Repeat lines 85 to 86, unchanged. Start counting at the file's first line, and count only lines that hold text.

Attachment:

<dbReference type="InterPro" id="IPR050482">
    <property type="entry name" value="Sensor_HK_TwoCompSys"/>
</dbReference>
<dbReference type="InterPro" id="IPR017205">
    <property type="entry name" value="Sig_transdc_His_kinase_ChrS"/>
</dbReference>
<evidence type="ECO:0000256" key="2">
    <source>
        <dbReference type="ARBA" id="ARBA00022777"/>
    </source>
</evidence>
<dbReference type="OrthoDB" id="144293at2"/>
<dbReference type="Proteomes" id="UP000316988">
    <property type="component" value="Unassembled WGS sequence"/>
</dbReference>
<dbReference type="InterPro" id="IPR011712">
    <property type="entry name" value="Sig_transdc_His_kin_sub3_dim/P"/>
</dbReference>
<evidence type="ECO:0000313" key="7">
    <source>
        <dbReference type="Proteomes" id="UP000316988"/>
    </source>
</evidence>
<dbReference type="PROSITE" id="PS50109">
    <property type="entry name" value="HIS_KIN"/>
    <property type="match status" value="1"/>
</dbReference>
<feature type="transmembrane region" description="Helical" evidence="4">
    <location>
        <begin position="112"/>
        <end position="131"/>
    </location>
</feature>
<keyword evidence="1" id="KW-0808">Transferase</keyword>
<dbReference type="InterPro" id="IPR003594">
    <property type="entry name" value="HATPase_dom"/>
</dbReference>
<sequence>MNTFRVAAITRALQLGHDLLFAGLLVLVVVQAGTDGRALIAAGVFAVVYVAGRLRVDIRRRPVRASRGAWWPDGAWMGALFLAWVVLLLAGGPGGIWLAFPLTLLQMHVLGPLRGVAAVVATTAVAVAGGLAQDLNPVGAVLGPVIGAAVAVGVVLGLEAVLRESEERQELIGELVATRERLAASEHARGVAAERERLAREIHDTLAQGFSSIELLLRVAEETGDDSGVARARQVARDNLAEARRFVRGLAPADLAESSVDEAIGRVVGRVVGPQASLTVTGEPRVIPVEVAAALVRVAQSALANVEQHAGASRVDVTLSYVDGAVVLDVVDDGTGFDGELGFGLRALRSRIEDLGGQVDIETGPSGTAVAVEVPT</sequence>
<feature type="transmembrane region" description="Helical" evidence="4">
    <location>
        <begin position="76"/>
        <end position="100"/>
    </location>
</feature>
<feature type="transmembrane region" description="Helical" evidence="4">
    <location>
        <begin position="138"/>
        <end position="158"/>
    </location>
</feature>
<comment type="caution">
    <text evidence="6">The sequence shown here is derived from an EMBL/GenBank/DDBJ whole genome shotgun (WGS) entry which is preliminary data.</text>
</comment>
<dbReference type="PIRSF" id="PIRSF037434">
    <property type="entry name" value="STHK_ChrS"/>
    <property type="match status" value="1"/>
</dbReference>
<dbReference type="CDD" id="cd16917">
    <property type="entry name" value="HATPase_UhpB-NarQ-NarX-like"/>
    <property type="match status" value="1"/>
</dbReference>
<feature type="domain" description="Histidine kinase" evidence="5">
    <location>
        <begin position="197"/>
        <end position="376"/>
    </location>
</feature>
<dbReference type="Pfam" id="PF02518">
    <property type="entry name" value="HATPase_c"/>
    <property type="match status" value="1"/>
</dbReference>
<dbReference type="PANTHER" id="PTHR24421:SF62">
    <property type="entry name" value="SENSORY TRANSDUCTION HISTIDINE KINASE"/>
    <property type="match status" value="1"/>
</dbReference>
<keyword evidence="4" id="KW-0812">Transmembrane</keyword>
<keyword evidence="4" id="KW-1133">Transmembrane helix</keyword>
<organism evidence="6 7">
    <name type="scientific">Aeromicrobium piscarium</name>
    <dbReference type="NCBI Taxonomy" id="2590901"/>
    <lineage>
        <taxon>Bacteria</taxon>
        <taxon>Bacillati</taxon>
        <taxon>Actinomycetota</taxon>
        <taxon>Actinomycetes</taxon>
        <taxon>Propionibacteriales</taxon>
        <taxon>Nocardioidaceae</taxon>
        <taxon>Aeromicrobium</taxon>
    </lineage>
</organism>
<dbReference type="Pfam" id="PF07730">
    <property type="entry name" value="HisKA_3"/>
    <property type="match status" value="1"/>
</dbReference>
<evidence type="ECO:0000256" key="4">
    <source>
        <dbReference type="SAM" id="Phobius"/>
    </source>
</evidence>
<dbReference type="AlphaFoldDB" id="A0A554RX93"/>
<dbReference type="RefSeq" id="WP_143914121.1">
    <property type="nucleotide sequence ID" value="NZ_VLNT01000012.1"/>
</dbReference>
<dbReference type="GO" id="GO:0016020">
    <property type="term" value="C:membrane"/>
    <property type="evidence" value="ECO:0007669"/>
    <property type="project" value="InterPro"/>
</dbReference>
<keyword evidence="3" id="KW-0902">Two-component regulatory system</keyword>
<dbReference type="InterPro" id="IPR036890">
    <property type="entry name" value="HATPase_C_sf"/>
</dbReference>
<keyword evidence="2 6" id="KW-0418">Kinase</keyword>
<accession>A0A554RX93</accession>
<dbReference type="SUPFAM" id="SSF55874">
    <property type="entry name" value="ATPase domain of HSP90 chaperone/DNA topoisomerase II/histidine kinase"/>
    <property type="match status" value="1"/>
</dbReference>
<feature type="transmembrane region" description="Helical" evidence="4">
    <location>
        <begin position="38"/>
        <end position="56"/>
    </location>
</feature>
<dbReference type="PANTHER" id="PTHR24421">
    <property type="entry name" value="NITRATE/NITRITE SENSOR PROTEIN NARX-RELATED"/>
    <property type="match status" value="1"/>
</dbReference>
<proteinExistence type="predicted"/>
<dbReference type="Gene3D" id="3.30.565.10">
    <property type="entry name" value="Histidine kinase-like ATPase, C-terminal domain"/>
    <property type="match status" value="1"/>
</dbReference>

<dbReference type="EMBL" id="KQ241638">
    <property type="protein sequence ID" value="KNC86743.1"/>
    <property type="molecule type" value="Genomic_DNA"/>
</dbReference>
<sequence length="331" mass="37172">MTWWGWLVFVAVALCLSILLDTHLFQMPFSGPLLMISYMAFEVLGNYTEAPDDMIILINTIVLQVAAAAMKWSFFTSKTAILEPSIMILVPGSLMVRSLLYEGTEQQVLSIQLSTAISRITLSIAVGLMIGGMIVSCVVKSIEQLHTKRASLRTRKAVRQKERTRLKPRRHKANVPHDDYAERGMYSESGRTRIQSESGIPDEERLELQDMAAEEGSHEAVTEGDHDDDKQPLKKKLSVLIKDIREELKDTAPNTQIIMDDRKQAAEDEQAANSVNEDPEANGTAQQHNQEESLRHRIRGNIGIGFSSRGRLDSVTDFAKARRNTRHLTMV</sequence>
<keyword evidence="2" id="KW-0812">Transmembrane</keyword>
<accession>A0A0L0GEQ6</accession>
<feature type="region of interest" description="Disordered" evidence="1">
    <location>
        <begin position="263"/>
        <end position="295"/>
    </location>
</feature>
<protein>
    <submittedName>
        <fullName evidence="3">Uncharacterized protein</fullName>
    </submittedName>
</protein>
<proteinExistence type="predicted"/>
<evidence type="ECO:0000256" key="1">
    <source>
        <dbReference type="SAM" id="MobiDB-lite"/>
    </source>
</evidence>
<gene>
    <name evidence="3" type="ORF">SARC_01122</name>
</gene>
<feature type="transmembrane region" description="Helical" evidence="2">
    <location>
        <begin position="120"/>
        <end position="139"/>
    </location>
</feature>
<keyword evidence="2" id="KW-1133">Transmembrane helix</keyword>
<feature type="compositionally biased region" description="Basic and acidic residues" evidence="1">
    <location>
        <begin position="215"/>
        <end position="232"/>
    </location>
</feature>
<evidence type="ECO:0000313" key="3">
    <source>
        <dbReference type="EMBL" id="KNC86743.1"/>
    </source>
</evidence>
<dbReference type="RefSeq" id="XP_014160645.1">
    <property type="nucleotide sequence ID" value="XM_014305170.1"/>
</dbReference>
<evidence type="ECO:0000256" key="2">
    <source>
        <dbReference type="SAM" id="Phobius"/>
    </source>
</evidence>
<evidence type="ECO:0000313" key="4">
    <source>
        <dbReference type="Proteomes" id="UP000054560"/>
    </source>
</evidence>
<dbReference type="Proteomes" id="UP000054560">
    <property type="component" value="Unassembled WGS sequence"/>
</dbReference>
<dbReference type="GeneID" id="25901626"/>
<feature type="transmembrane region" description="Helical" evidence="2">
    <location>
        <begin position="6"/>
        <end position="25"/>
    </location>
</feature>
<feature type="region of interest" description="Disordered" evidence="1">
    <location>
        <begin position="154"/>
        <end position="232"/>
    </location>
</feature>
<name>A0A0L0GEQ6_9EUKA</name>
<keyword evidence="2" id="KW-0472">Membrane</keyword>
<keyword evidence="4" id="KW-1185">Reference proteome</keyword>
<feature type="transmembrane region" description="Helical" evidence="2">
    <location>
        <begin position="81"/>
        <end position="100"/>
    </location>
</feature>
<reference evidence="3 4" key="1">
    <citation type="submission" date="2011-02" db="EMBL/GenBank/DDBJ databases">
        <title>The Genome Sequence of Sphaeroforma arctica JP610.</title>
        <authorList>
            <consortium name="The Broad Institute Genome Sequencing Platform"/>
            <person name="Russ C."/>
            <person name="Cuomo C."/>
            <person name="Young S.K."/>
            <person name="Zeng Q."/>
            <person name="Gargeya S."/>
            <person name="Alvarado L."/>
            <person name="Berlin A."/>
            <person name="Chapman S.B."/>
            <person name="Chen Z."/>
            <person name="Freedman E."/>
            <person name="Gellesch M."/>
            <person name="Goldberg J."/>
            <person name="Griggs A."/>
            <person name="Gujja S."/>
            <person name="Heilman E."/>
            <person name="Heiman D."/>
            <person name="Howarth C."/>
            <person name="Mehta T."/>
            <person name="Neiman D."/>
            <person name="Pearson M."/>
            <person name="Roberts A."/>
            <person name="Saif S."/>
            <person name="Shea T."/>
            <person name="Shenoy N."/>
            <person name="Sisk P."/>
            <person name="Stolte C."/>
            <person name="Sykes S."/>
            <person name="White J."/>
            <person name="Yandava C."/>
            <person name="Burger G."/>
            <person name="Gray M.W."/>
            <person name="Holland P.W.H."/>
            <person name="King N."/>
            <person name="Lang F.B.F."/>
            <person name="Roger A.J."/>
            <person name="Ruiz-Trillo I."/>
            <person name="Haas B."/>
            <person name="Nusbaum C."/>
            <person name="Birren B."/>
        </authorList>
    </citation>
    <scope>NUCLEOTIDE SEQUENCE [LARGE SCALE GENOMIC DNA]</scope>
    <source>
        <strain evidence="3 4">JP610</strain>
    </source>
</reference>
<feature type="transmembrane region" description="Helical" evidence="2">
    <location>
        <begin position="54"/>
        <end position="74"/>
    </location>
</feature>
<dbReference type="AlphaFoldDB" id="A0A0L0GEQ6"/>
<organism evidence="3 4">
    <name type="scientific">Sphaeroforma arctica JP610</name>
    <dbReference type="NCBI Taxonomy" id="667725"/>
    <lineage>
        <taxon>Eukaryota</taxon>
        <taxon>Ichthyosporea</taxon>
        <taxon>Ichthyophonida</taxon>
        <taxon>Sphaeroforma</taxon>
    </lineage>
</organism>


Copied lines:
        <taxon>Actinomycetes</taxon>
        <taxon>Propionibacteriales</taxon>